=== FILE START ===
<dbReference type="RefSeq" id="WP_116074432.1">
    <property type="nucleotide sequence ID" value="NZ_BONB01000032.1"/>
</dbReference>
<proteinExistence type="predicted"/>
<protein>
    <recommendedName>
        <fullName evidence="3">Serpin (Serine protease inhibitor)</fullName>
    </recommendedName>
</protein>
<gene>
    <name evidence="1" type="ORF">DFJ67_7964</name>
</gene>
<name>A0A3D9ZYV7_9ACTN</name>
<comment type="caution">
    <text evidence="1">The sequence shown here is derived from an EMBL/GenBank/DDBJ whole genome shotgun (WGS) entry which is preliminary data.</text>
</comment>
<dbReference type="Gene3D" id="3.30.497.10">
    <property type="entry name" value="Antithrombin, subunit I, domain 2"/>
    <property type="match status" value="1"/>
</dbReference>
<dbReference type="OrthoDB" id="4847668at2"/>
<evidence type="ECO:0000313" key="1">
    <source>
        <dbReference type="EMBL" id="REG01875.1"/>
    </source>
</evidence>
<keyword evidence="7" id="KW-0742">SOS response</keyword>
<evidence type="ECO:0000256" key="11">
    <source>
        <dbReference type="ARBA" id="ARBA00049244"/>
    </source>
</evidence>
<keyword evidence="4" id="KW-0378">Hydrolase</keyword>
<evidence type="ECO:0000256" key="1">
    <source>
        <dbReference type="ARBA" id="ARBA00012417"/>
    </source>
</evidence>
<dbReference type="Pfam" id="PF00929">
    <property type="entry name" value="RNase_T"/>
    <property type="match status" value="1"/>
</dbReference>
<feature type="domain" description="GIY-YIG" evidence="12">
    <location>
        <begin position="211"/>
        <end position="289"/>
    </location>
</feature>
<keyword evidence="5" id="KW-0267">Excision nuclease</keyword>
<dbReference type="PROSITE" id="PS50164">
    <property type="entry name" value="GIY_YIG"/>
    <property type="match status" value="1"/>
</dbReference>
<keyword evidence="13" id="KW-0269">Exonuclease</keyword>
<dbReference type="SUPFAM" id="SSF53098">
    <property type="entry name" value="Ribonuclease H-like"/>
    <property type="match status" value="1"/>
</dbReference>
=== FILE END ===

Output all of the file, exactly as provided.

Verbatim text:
<dbReference type="RefSeq" id="WP_116074432.1">
    <property type="nucleotide sequence ID" value="NZ_BONB01000032.1"/>
</dbReference>
<proteinExistence type="predicted"/>
<protein>
    <recommendedName>
        <fullName evidence="3">Serpin (Serine protease inhibitor)</fullName>
    </recommendedName>
</protein>
<gene>
    <name evidence="1" type="ORF">DFJ67_7964</name>
</gene>
<name>A0A3D9ZYV7_9ACTN</name>
<comment type="caution">
    <text evidence="1">The sequence shown here is derived from an EMBL/GenBank/DDBJ whole genome shotgun (WGS) entry which is preliminary data.</text>
</comment>
<dbReference type="Gene3D" id="3.30.497.10">
    <property type="entry name" value="Antithrombin, subunit I, domain 2"/>
    <property type="match status" value="1"/>
</dbReference>
<dbReference type="OrthoDB" id="4847668at2"/>
<evidence type="ECO:0000313" key="1">
    <source>
        <dbReference type="EMBL" id="REG01875.1"/>
    </source>
</evidence>
<keyword evidence="7" id="KW-0742">SOS response</keyword>
<evidence type="ECO:0000256" key="11">
    <source>
        <dbReference type="ARBA" id="ARBA00049244"/>
    </source>
</evidence>
<keyword evidence="4" id="KW-0378">Hydrolase</keyword>
<evidence type="ECO:0000256" key="1">
    <source>
        <dbReference type="ARBA" id="ARBA00012417"/>
    </source>
</evidence>
<dbReference type="Pfam" id="PF00929">
    <property type="entry name" value="RNase_T"/>
    <property type="match status" value="1"/>
</dbReference>
<feature type="domain" description="GIY-YIG" evidence="12">
    <location>
        <begin position="211"/>
        <end position="289"/>
    </location>
</feature>
<keyword evidence="5" id="KW-0267">Excision nuclease</keyword>
<dbReference type="PROSITE" id="PS50164">
    <property type="entry name" value="GIY_YIG"/>
    <property type="match status" value="1"/>
</dbReference>
<keyword evidence="13" id="KW-0269">Exonuclease</keyword>
<dbReference type="SUPFAM" id="SSF53098">
    <property type="entry name" value="Ribonuclease H-like"/>
    <property type="match status" value="1"/>
</dbReference>